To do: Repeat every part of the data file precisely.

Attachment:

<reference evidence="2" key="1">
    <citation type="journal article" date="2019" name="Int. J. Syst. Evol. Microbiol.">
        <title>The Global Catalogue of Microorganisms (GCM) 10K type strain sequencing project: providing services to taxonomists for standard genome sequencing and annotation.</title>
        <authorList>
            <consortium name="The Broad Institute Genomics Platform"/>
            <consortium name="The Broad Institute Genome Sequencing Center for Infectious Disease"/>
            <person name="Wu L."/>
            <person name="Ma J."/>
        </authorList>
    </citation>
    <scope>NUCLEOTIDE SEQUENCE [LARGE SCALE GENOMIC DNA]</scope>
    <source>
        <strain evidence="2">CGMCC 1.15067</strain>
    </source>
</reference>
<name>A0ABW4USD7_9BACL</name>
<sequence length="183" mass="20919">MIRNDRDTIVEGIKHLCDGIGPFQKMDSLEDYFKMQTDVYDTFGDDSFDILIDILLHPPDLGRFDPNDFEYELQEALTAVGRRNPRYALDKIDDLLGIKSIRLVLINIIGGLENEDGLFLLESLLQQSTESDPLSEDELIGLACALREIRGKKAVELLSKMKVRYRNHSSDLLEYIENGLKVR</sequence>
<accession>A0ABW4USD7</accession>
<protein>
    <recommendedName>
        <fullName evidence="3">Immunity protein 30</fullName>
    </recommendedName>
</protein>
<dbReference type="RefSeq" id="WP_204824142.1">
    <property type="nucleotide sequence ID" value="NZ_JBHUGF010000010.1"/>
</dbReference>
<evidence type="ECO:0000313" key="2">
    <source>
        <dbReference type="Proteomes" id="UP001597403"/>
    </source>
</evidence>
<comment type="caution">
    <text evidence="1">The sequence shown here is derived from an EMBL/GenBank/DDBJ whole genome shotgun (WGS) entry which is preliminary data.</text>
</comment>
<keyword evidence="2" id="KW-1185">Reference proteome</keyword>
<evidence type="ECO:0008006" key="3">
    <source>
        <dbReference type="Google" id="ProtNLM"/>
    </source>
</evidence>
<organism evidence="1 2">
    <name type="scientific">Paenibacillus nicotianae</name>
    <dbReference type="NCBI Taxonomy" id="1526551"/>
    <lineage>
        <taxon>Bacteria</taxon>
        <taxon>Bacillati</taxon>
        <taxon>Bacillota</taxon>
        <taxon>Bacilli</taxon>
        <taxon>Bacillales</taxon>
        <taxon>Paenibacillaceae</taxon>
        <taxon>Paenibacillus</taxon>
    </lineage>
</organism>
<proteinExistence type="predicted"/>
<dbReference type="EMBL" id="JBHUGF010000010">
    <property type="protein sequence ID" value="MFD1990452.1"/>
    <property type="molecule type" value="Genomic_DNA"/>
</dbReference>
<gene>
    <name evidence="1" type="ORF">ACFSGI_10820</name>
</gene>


<reference evidence="2" key="1">
    <citation type="journal article" date="2019" name="Int. J. Syst. Evol. Microbiol.">
        <title>The Global Catalogue of Microorganisms (GCM) 10K type strain sequencing project: providing services to taxonomists for standard genome sequencing and annotation.</title>
        <authorList>
            <consortium name="The Broad Institute Genomics Platform"/>
            <consortium name="The Broad Institute Genome Sequencing Center for Infectious Disease"/>
            <person name="Wu L."/>
            <person name="Ma J."/>
        </authorList>
    </citation>
    <scope>NUCLEOTIDE SEQUENCE [LARGE SCALE GENOMIC DNA]</scope>
    <source>
        <strain evidence="2">CGMCC 1.15067</strain>
    </source>
</reference>
<name>A0ABW4USD7_9BACL</name>
<sequence length="183" mass="20919">MIRNDRDTIVEGIKHLCDGIGPFQKMDSLEDYFKMQTDVYDTFGDDSFDILIDILLHPPDLGRFDPNDFEYELQEALTAVGRRNPRYALDKIDDLLGIKSIRLVLINIIGGLENEDGLFLLESLLQQSTESDPLSEDELIGLACALREIRGKKAVELLSKMKVRYRNHSSDLLEYIENGLKVR</sequence>
<accession>A0ABW4USD7</accession>
<protein>
    <recommendedName>
        <fullName evidence="3">Immunity protein 30</fullName>
    </recommendedName>
</protein>
<dbReference type="RefSeq" id="WP_204824142.1">
    <property type="nucleotide sequence ID" value="NZ_JBHUGF010000010.1"/>
</dbReference>
<evidence type="ECO:0000313" key="2">
    <source>
        <dbReference type="Proteomes" id="UP001597403"/>
    </source>
</evidence>
<comment type="caution">
    <text evidence="1">The sequence shown here is derived from an EMBL/GenBank/DDBJ whole genome shotgun (WGS) entry which is preliminary data.</text>
</comment>
<keyword evidence="2" id="KW-1185">Reference proteome</keyword>
<evidence type="ECO:0008006" key="3">
    <source>
        <dbReference type="Google" id="ProtNLM"/>
    </source>
</evidence>
<organism evidence="1 2">
    <name type="scientific">Paenibacillus nicotianae</name>
    <dbReference type="NCBI Taxonomy" id="1526551"/>
    <lineage>
        <taxon>Bacteria</taxon>
        <taxon>Bacillati</taxon>
        <taxon>Bacillota</taxon>
        <taxon>Bacilli</taxon>
        <taxon>Bacillales</taxon>
        <taxon>Paenibacillaceae</taxon>
        <taxon>Paenibacillus</taxon>
    </lineage>
</organism>
<proteinExistence type="predicted"/>
<dbReference type="EMBL" id="JBHUGF010000010">
    <property type="protein sequence ID" value="MFD1990452.1"/>
    <property type="molecule type" value="Genomic_DNA"/>
</dbReference>
<gene>
    <name evidence="1" type="ORF">ACFSGI_10820</name>
</gene>